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  • Robert Farago


How childhood abuse gave me the Wright stuff

I’d like to think of myself as a successful man. If my mother taught me one thing, it’s that I’m not. For Daphne Farago, nothing I did was good enough.

At the tender age of 64, despite understanding and forgiving my mother for my mental and physical abuse, I still can’t give myself credit for my accomplishments.

I’ve been a CNN video editor, a TV producer, a newspaper managing editor, an advertising copywriter, a celebrity hypnotist and a part-time police officer. I’ve founded, run and sold two world-class blogs.

I’ve published a non-fiction hypnosis book and self-published a novel with an accompanying audio book. I’ve loved beautiful women and raised four clever children. I’ve traveled the world.

And yet I still feel like I’m only as good as my last post. Actually, this one.

Yes, I look back on the 320 articles I’ve written for Substack with satisfaction. But I look at my subscriber stats and think… Must. Do. Better. And when I do…

Must. Do. Better.

As regular readers know, I’m heading out on a ridiculously random motorcycle tour through America to level-up my writing.

Even if the resulting material is excellent, even if it dramatically increases this Stack’s readership, it won’t be enough.

When it comes to my self-esteem, the world is not enough.

A fact with which I’m gradually coming to terms. Helping me along in this realization: a book I found in my barber’s waiting room.

It’s one of nearly fifty children’s history books Russell Freedman wrote before passing away in 2018.

There’s nothing childlike about it. It’s a straight-forward and succinct telling of Wilbur and Orville Wright’s aeronautic exploits.

Funded by their bicycle business in Dayton, Ohio, the Wright brothers spent years commuting to the desolate beaches of Kitty Hawk, experimenting with hand-built gliders, inventing and flying the world’s first self-propelled aircraft.

In fact, the Wrights invented the modern airplane – which still relies upon key aspects of their basic design.

Not to mention designing the airplane propeller and hand-building an engine light and powerful enough to motivate their Flyer.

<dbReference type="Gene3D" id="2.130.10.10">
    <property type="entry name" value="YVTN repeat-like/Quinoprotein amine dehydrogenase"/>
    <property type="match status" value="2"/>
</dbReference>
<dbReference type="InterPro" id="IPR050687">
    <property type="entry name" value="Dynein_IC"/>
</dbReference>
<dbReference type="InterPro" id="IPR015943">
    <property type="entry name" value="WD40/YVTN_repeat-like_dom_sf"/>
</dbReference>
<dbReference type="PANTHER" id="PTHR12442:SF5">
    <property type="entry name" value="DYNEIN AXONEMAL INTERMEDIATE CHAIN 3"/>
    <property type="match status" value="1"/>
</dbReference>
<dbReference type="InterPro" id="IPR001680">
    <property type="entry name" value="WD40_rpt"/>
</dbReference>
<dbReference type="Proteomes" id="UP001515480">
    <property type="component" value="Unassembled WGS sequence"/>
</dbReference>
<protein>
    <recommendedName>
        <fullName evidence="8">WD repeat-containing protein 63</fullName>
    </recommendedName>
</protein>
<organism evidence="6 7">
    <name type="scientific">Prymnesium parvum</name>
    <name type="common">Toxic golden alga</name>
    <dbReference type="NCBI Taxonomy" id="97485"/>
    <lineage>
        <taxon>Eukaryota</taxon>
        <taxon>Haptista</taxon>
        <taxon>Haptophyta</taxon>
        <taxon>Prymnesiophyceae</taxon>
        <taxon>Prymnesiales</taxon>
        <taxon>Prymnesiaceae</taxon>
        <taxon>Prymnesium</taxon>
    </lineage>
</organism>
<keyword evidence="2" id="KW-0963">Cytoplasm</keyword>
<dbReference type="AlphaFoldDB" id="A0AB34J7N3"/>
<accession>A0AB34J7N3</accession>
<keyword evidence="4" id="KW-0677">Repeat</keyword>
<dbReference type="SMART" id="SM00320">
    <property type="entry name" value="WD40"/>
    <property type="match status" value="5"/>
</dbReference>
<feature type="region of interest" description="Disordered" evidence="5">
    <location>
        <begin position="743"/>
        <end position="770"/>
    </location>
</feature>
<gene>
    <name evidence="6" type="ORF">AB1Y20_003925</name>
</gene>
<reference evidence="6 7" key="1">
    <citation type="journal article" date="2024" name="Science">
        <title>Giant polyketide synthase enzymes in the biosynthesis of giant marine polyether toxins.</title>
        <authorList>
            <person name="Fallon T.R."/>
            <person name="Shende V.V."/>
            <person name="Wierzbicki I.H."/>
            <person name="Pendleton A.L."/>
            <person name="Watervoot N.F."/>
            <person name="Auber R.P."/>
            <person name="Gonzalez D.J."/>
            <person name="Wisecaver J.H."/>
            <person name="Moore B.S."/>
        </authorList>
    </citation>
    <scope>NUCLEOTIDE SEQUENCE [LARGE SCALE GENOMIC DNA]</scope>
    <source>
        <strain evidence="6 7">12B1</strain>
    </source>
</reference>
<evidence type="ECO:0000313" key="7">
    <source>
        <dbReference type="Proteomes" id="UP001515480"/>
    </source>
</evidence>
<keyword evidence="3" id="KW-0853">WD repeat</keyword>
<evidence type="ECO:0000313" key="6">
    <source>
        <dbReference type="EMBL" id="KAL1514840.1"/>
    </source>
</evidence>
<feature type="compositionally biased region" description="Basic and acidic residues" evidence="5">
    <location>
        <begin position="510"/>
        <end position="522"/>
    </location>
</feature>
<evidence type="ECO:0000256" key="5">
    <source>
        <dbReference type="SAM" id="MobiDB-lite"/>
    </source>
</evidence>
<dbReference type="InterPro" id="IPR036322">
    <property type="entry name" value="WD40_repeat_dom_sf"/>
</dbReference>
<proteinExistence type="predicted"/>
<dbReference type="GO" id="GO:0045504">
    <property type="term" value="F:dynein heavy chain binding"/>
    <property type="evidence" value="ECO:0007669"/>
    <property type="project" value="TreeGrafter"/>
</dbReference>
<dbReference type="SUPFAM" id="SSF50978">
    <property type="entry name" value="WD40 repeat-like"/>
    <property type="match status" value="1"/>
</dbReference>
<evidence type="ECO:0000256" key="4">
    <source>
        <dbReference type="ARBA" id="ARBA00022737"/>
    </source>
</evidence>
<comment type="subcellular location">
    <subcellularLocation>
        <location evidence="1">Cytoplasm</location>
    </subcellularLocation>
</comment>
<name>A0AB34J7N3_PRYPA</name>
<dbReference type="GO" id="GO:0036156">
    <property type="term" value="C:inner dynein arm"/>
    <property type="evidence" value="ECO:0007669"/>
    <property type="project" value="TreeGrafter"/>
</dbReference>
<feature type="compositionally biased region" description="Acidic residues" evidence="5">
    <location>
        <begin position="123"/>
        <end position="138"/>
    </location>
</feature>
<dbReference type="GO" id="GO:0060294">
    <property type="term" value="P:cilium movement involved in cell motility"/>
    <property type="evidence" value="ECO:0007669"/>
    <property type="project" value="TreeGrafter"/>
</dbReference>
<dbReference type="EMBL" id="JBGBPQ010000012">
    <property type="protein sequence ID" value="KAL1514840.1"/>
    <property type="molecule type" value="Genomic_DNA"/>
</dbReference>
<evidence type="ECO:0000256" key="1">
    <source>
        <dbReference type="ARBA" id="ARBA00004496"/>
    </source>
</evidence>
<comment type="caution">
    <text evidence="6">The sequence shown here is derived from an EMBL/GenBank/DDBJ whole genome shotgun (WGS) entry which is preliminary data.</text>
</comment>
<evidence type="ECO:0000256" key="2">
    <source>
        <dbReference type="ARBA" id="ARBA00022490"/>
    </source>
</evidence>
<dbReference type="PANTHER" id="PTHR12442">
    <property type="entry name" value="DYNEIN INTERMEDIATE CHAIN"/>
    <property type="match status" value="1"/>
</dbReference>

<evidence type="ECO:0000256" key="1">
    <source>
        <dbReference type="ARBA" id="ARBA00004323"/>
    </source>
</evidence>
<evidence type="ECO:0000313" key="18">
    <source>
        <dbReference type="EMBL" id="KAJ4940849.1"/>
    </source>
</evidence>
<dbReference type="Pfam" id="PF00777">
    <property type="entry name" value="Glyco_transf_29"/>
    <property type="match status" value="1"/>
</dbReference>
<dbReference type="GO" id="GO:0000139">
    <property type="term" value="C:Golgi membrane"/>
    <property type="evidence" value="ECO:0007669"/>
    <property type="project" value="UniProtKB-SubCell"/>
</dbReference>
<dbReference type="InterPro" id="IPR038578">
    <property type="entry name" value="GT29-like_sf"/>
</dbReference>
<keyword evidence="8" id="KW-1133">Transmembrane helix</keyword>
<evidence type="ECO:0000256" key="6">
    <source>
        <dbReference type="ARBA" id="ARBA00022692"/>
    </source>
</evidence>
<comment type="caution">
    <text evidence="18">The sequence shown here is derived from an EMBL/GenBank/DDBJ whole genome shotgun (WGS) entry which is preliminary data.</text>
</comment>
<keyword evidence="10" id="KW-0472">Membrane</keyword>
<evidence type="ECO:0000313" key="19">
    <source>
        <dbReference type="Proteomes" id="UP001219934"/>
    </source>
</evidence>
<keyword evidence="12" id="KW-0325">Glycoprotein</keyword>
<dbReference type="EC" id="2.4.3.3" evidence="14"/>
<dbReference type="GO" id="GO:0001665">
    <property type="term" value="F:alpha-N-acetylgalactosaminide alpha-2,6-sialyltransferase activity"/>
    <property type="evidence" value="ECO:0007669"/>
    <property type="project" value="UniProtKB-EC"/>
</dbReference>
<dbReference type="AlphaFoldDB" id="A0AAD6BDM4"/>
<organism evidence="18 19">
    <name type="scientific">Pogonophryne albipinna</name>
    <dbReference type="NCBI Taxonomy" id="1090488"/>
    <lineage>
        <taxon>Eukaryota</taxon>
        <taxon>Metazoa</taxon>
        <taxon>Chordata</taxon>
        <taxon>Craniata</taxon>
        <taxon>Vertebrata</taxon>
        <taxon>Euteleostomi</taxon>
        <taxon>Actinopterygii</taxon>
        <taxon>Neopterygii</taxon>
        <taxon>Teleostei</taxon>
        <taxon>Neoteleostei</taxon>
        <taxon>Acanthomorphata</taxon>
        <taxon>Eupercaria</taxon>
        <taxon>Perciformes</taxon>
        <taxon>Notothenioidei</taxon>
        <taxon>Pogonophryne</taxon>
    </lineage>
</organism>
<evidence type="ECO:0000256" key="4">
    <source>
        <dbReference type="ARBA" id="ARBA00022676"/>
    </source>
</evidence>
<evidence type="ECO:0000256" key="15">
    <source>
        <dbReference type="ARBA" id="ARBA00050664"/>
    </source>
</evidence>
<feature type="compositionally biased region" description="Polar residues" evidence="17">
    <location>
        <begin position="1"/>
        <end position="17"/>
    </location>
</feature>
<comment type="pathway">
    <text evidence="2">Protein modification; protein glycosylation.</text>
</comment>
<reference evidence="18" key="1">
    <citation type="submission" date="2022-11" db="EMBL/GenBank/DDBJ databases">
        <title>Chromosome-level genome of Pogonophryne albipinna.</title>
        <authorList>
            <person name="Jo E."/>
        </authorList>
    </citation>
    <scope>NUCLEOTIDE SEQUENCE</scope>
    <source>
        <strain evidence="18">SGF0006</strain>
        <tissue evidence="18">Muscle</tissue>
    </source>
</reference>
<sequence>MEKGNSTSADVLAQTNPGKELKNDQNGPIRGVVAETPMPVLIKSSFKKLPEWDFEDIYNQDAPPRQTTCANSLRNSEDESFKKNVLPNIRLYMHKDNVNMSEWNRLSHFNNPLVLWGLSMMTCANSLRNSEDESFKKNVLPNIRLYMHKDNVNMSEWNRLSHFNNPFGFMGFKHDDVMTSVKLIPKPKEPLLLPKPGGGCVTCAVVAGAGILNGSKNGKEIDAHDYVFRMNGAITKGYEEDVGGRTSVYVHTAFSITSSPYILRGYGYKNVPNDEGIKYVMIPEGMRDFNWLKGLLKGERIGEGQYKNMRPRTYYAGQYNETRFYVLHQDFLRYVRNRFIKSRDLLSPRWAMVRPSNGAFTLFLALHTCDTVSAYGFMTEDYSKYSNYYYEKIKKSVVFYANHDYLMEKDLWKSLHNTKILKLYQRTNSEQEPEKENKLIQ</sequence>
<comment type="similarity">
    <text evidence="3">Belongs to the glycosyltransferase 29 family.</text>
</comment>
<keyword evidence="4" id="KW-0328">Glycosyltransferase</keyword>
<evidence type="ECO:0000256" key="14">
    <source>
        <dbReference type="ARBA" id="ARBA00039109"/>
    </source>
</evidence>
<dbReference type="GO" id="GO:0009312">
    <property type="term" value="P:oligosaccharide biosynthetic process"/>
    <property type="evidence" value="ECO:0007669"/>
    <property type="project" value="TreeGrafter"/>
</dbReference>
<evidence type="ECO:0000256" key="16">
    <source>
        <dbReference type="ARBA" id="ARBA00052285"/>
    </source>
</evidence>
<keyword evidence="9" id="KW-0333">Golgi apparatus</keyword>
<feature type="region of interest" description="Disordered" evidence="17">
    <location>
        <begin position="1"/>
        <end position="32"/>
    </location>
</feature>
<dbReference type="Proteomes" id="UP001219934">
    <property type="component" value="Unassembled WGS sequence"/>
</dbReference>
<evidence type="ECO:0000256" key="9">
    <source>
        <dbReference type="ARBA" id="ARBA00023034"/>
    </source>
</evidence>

“No bird soars in a calm” - Wilbur Wright

The Wright brothers experienced innumerable setbacks and physical hardships: bone-chilling cold, torrential rain, swarms of mosquitos, crashes, broken parts, illness and, most of all, failure.

The expression “back to the drawing board” doesn’t begin to cover it.

Nothing stopped the Wright brothers from their pursuit. When their early wing designs proved ineffective, they built the first wind tunnel and filled notebook after notebook with test results.

When they succeeded, the world didn’t notice. Until it did. The brothers were celebrated around the globe. Riches followed.

Onward and Upward

The Wright brothers used the money to create new craft that broke record after record: time aloft, distance, payload, maneuverability and more.

In 1908, while Wilbur was demonstrating the Flyer in Europe, Orville crashed. His passenger, Lieutenant Thomas Selfridge, was killed (the world’s first air crash fatality).

Orville was gravely injured: fractured thigh, broken ribs, severe scalp wounds and back injuries.

"Retirement is not the end of the road. It is the beginning of the open highway" - Anonymous

Seven weeks later, Orville joined his brother overseas. He went straight back at it, flying for tens of thousands of astounded observers.

When Wilbur (above) died of typhoid at 45, a disconsolate Orville sold his shares in the Wright Company – and kept going. He developed an autopilot system and the split-flap airfoil, deployed on World War II dive bombers.

Wilbur Wright ended his days tinkering, making toys for his grandnieces and nephews, repairing “everything imaginable” and trying to invent an automatic record changer.

“If I were giving a young man advice as to how he might succeed in life, I would say to him, pick out a good father and mother, and begin life in Ohio.”

Mr. Freedman’s book doesn’t examine the Wright brothers’ psychology.

We know neither brother finished high school, and that their father was a famously fractious clergyman for the Church of the United Brethren of Christ.

According to Wikipedia, “In elementary school, Orville was given to mischief and was once expelled” and “spent a few years largely housebound” caring for his terminally ill mother.

Something elemental drove the Wright Brothers. It wasn’t money or fame. Whatever it was, the world should be grateful for it.

On a personal note

Just as I’m grateful for the forces that shaped my childhood, that drove me to so many different endeavors, that made me give each and every one of them my all.

I will never create anything as important as the Wright Brothers. When I shuffle off this mortal coil, my children will be my greatest achievement.

At the moment, I’m not shuffling. I’m writing these posts for your dining and dancing pleasure. I will keep doing so until the music stops.

Meanwhile, a shout-out to those of you who, for whatever reason, can’t not be persistent. And another to my mother, for creating the insatiable monster inside me. My new, always grouchy friend.


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